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Latvia

Yearbook 1996

Latvia. In 1996, L. became a year of some stabilization after the turbulent 1995, with its banking crisis, GDP fall and prolonged government formation following an election that produced a very fragmented result.

 

According to Countryaah.com, President Guntis Ulmanis was re-elected in June for a second and final three-year term. He is reasonably generally considered to have held his office well and to be a stabilizing factor in the otherwise often chaotic Latvian politics.

The six-party government under Prime Minister Andris Skele survived and got a lot done, despite the occasional difficult internal teardown. Particularly, it stormed within the Democratic Party Husbonden (Democratic Party Saimnieks, DPS), the largest party in parliament. A power struggle in the party summit meant that the real couple Aivars Kreituss and Ilga Kreituse left the party and in connection with this were dismissed from their positions as finance minister and president of saeiman. New President became Alfred's Cepanis. Party leader Ziedonis Cevers also left the government. He thus appeared to be Prime Minister Skele who wanted to abolish his Vice Prime Minister post in his quest to make the government apparatus more efficient.

The economy stabilized somewhat during the year. The inflation rate continued to decline, as did the interest rates on the government debt. But growth was insignificant. The trade balance remains negative, poverty is widespread and social unrest and impatience are significant. One step that can be significant in attracting foreign investment is the decision on a balanced state budget for 1997. At the end of the year, successes were noted in the fight against the extensive smuggling traffic with not least alcohol.

In foreign policy, the approach to the EU continued. The dispute with Estonia over the fishing limits in the Gulf of Riga was resolved, following Swedish mediation. On the other hand, the contradictions with Lithuania regarding the boundary between the economic zones of both countries in the Baltic Sea, with their oil deposits, remain. Negotiations with the Russian Federation on a border treaty are on a low.

1996 Latvia

In September 1988, the Club for the Protection of Latvia's Environment (VAK) organized an environmental demonstration that gathered 45,000 people standing hand in hand along the Baltic coast in protest of the uncontrolled pollution from the Jurmala paper mill west of Riga. The following month, the Communist Party of Latvia replaced its leadership, incorporating politicians with greater popular support and supporters of reform. The national flag was allowed and Latvian made into national language.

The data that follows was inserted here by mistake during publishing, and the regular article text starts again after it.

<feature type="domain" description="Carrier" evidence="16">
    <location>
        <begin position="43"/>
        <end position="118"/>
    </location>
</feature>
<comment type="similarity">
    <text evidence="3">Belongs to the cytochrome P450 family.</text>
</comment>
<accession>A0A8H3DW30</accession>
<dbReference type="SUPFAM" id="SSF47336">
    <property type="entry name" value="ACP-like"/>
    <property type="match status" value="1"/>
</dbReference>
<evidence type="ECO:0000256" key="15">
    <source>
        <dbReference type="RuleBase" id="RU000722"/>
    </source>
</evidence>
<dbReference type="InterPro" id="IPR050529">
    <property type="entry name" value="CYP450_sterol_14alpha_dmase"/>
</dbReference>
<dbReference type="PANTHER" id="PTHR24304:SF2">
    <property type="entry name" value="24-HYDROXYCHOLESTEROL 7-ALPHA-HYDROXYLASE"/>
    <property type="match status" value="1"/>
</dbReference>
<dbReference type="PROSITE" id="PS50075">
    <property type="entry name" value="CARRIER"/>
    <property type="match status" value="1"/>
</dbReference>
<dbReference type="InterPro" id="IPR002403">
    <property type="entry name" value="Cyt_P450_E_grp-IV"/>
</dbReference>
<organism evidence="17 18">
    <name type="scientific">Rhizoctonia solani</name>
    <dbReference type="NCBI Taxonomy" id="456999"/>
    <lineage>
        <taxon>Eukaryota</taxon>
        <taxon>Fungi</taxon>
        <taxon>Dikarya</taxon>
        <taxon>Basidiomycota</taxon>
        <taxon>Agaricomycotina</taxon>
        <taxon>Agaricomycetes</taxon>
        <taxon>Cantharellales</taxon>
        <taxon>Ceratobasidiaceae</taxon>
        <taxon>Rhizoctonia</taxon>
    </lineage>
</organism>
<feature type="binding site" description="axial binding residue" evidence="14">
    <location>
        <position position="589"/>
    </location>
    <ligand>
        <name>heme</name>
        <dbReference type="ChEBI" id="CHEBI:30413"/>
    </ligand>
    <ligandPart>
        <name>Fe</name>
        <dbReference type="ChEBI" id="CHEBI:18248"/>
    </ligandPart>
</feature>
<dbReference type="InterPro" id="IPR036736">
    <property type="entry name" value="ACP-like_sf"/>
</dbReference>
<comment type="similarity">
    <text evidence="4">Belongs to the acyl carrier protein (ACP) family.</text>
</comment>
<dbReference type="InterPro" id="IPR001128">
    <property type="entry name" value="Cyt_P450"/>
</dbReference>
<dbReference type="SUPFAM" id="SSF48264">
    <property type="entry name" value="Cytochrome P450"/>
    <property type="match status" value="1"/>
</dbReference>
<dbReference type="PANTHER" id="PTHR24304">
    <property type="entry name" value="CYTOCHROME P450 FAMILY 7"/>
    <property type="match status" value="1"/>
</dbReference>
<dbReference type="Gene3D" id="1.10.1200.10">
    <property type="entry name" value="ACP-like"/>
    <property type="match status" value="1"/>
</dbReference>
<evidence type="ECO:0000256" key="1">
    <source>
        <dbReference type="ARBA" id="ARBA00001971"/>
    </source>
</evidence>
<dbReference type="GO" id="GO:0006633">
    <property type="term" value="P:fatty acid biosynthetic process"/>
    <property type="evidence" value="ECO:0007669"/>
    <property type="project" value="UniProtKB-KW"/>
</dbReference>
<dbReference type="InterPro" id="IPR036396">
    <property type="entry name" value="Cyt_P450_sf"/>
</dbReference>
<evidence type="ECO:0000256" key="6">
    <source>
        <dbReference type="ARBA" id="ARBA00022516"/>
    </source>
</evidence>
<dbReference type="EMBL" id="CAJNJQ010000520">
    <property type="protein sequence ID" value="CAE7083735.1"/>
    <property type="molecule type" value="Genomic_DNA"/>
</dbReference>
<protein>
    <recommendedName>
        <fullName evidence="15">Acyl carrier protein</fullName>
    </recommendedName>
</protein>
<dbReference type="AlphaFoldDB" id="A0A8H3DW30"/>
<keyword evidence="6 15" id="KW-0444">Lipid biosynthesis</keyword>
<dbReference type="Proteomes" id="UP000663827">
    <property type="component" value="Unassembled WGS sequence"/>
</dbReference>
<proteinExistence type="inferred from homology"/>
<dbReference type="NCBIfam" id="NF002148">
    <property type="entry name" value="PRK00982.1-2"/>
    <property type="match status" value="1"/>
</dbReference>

In October, about 150,000 people celebrated the formation of the Latvian People's Front (LTF), which consisted of both social groups, newly arrived politicians and communists. The following month, hundreds of thousands of litters marked the country's independence day for the first time since the Soviet occupation. The LTF gained a strong influence on the local government and the Moscow authorities.

One year later, the LTF Congress adopted economic and political independence. Despite Moscow's opposition to Latvia's detachment, LTF's policy received widespread popular support. The front worked for change with peaceful means, through public demonstrations, free elections and parliamentary resolutions. The support also came from the Russian population and from other nationalities. Latvia now went into operation following the 1938 Constitution, which had been in effect until the Soviet occupation in 1940.

On May 4, 1990, a declaration of reinstatement of independence was issued, and at the same time it was decided that the country should be provisionally governed by the 1922 Constitution. In September 1991, the new Soviet Council of State formally recognized its independence from the Baltic States. At the same time, they were immediately recognized diplomatically by several states and admitted to the UN at a session of the General Assembly that month. The three Baltic States began negotiations with the EU on trade relations and financial assistance. In February 92, an agreement between Latvia and Russia on the withdrawal of Soviet troops from Latvian territory was signed.

 

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